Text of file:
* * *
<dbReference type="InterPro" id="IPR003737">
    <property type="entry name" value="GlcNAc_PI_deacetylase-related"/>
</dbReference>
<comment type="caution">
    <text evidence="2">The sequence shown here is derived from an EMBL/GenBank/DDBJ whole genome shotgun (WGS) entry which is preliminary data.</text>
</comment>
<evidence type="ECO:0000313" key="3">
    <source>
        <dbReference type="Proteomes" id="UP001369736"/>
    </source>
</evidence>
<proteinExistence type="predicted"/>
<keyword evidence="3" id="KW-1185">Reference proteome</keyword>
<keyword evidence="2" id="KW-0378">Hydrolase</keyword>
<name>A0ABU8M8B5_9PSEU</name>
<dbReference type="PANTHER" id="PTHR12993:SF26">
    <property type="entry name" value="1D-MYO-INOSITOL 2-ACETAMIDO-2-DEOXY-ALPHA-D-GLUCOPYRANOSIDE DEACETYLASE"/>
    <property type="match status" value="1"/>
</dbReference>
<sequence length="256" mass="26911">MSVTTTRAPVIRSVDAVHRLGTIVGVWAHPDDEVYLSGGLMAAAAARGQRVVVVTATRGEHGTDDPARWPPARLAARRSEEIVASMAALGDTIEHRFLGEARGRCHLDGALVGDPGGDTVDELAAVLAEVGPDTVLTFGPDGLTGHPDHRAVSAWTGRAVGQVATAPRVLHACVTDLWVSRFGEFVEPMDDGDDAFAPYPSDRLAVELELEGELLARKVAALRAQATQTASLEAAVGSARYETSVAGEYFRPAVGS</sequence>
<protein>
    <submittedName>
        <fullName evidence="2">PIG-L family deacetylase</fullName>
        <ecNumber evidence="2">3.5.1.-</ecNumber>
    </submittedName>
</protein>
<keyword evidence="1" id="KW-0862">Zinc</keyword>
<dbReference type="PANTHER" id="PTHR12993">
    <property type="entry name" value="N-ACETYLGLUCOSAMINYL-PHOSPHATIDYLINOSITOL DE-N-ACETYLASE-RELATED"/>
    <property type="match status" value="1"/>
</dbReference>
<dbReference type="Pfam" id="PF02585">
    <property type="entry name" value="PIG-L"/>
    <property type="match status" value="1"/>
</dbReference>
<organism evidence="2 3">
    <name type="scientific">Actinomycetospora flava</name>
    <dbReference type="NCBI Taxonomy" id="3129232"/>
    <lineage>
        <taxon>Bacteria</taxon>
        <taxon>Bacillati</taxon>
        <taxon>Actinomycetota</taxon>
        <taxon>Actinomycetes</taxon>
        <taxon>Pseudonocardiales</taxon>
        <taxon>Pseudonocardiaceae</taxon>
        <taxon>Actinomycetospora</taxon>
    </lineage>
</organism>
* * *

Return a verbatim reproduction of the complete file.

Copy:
<dbReference type="InterPro" id="IPR003737">
    <property type="entry name" value="GlcNAc_PI_deacetylase-related"/>
</dbReference>
<comment type="caution">
    <text evidence="2">The sequence shown here is derived from an EMBL/GenBank/DDBJ whole genome shotgun (WGS) entry which is preliminary data.</text>
</comment>
<evidence type="ECO:0000313" key="3">
    <source>
        <dbReference type="Proteomes" id="UP001369736"/>
    </source>
</evidence>
<proteinExistence type="predicted"/>
<keyword evidence="3" id="KW-1185">Reference proteome</keyword>
<keyword evidence="2" id="KW-0378">Hydrolase</keyword>
<name>A0ABU8M8B5_9PSEU</name>
<dbReference type="PANTHER" id="PTHR12993:SF26">
    <property type="entry name" value="1D-MYO-INOSITOL 2-ACETAMIDO-2-DEOXY-ALPHA-D-GLUCOPYRANOSIDE DEACETYLASE"/>
    <property type="match status" value="1"/>
</dbReference>
<sequence length="256" mass="26911">MSVTTTRAPVIRSVDAVHRLGTIVGVWAHPDDEVYLSGGLMAAAAARGQRVVVVTATRGEHGTDDPARWPPARLAARRSEEIVASMAALGDTIEHRFLGEARGRCHLDGALVGDPGGDTVDELAAVLAEVGPDTVLTFGPDGLTGHPDHRAVSAWTGRAVGQVATAPRVLHACVTDLWVSRFGEFVEPMDDGDDAFAPYPSDRLAVELELEGELLARKVAALRAQATQTASLEAAVGSARYETSVAGEYFRPAVGS</sequence>
<protein>
    <submittedName>
        <fullName evidence="2">PIG-L family deacetylase</fullName>
        <ecNumber evidence="2">3.5.1.-</ecNumber>
    </submittedName>
</protein>
<keyword evidence="1" id="KW-0862">Zinc</keyword>
<dbReference type="PANTHER" id="PTHR12993">
    <property type="entry name" value="N-ACETYLGLUCOSAMINYL-PHOSPHATIDYLINOSITOL DE-N-ACETYLASE-RELATED"/>
    <property type="match status" value="1"/>
</dbReference>
<dbReference type="Pfam" id="PF02585">
    <property type="entry name" value="PIG-L"/>
    <property type="match status" value="1"/>
</dbReference>
<organism evidence="2 3">
    <name type="scientific">Actinomycetospora flava</name>
    <dbReference type="NCBI Taxonomy" id="3129232"/>
    <lineage>
        <taxon>Bacteria</taxon>
        <taxon>Bacillati</taxon>
        <taxon>Actinomycetota</taxon>
        <taxon>Actinomycetes</taxon>
        <taxon>Pseudonocardiales</taxon>
        <taxon>Pseudonocardiaceae</taxon>
        <taxon>Actinomycetospora</taxon>
    </lineage>
</organism>